When Canadian coxswain Lesley Thompson-Willie won a silver medal at the 2012 summer Olympic games in London at age 53, she became a five-time Olympic medalist and only person in the sport to be a seven-time Olympian. This year, when she hits the water with the Canadian women’s 8, she’ll tie the all-time record for Olympic appearances by a woman.
Now 56 years old, Thompson-Willie says she still has room for development.
“I feel like I’m still learning and improving,” Thompson-Willie recently said in an interview. “It’s just such a privilege to work in an environment of excellence. There’s buy-in, there’s support, there’s innovation.”
Her five Olympic medals tie her as Canada’s most decorated summer Olympian with Phil Edwards (track and field) and she is the first Canadian athlete to win medals in five different Olympic Games (one gold, three silver, one bronze). Having competed in a career total of 19 World Championships, Thompson-Willie has won 10 medals (one gold, four silver, five bronze) while competing for Canada from 1980 to 2000, and returning to the national team in 2006 after a six-year retirement.
Back in 1991, Thompson-Willie was about a decade into her national team career and found herself at the world final with the Canadian women’s eight. The crew was on high, with six members having hauled in gold medals in six events the day before. Thompson-Willie was concerned the women wouldn’t find the determination or stamina to win this last event. Their start was terrible, and she was characteristically honest, telling the crew “You’re in fifth. Nope, sixth.” There were only six boats in that race.
They worked their way through the field, pulling into second place with 750m to go and a boat length to make up – a gap that can be insurmountable. As Marnie McBean, a three-time Olympic champion, later remembered:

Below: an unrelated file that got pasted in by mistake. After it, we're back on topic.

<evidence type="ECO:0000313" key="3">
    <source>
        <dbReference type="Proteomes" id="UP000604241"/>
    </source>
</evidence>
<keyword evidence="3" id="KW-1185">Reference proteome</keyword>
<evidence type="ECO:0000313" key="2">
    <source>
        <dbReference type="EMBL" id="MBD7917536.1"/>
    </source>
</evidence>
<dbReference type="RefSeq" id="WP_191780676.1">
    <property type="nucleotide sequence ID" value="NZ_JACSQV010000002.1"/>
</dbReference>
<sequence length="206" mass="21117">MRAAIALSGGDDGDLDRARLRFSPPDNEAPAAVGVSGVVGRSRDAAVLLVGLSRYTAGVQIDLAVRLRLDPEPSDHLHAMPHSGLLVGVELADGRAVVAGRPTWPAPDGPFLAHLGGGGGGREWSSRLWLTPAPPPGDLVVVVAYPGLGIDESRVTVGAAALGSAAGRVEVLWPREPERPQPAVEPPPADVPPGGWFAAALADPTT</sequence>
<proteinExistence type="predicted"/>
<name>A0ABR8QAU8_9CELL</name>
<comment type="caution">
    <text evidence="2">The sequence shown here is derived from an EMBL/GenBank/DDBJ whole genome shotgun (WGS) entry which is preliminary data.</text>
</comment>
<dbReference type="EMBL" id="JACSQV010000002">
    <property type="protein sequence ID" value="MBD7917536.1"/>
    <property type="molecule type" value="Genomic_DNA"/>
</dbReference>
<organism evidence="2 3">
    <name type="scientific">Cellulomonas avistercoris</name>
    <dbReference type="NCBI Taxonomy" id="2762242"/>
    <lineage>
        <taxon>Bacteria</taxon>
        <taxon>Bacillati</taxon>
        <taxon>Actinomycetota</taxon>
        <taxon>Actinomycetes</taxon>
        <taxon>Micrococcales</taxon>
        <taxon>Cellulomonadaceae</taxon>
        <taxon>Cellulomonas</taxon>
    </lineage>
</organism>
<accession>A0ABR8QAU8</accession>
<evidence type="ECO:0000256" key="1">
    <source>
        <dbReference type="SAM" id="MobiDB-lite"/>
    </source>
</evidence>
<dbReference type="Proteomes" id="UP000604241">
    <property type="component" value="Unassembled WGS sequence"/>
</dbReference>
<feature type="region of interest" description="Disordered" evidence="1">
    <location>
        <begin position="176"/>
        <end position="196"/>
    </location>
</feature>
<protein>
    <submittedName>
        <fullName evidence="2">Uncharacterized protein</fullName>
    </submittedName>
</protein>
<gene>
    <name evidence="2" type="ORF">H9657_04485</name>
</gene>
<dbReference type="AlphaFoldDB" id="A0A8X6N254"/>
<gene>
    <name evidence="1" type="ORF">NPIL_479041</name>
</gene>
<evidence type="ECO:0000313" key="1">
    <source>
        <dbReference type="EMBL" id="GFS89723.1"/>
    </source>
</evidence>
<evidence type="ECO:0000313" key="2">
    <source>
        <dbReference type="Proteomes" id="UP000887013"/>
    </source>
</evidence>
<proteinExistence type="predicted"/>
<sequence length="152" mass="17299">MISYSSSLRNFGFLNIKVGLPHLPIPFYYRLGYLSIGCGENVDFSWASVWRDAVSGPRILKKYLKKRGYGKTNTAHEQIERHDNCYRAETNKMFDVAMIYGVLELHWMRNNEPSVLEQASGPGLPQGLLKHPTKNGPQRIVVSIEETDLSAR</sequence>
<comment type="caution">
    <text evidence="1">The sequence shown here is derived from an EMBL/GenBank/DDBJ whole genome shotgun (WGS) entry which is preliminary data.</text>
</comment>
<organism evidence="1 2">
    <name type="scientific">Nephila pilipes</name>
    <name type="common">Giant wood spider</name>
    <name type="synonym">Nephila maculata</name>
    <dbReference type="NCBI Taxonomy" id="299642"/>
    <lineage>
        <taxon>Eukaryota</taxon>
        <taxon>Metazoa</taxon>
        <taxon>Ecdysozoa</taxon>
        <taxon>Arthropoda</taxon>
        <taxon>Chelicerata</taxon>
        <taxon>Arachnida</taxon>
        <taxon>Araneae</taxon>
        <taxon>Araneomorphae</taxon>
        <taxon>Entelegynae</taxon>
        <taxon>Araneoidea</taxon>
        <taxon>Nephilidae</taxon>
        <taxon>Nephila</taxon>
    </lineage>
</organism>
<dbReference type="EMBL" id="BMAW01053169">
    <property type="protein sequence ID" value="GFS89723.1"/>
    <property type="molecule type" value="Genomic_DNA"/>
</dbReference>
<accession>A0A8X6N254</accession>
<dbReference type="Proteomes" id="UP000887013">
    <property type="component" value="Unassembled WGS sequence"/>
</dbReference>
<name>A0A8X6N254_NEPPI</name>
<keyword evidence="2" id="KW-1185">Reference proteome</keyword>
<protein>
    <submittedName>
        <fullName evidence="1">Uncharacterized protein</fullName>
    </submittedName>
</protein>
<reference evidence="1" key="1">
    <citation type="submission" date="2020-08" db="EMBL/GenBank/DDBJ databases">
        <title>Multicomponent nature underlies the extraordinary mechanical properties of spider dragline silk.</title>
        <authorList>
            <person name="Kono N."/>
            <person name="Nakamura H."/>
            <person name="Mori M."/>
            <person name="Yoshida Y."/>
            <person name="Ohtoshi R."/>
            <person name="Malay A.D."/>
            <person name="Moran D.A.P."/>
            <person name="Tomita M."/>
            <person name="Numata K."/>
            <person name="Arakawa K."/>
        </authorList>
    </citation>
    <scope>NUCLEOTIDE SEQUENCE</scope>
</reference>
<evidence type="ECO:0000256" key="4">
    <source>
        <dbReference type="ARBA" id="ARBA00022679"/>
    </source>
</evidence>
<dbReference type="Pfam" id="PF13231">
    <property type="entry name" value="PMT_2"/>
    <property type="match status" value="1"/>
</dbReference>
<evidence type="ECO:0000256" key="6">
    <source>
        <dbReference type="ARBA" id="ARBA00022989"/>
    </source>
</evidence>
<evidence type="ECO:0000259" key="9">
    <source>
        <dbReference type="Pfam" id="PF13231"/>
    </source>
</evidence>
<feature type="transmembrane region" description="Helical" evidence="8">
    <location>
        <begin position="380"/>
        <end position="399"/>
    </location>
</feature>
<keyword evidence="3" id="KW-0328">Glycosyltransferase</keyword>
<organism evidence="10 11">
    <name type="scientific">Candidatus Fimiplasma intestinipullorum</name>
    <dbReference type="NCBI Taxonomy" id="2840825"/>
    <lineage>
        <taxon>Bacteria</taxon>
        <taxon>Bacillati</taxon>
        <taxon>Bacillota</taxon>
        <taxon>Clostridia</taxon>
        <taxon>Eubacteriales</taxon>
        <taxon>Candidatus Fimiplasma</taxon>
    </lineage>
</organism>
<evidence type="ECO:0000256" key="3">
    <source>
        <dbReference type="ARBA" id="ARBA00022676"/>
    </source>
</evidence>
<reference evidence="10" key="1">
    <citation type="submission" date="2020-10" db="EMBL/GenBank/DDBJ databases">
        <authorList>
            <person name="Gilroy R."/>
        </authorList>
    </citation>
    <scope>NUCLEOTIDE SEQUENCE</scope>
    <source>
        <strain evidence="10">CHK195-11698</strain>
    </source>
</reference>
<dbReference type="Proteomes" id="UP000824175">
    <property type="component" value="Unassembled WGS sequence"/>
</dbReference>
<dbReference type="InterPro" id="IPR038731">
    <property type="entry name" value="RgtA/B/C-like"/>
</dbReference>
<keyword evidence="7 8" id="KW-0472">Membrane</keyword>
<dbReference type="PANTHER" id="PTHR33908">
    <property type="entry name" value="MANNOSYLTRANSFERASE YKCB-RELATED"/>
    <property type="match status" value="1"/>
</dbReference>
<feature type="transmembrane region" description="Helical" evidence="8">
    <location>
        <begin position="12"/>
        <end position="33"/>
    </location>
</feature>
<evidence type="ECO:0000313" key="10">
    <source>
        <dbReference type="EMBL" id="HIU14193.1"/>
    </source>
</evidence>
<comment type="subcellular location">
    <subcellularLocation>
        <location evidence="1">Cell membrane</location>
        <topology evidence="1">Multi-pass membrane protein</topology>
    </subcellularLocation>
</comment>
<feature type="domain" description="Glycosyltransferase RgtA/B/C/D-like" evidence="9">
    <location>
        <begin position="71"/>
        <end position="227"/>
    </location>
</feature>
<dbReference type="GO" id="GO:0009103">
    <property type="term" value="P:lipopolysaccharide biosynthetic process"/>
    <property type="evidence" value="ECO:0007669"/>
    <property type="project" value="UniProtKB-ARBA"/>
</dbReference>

“In a moment like that, all you’ve got is the physical sense of increasing pain as you’re progressing through the course. And you’ve got this somehow calm and intense voice that’s coming through the speakers — Lesley’s voice,” she says. “Lesley said very calmly to us, ‘You can do this, but you’ve just got to listen to me. And you’ve got to go now.’ ”
As the Unified Team in first place panicked, the Canadian women stayed focused and persisted, taking home gold.
Twenty years later, prepping for the 2012 games in London, you could still find Thompson-Willie in the weight room with the national squad. “I really don’t think I can sit there in the boat, when they’re starting to feel like they can’t go any harder, and tell them to go harder when I haven’t done it myself,” she told The Star in an interview. “I would like my heart rate to be as low as possible during the race. Personally, I believe the fitter you are, the calmer you are.”
Thompson-Willie, a teacher-librarian at South Secondary School in London, says that she could keep coxing “forever.” As she told the Toronto Star, “I’m not going to say I’m going to be retiring (after Rio)… but probably,” she said with a laugh.
Right now “all you’re thinking about is: ‘What do we need to do to go faster?’”
Photo credit: Sean Kilpatrick / The Canadian Press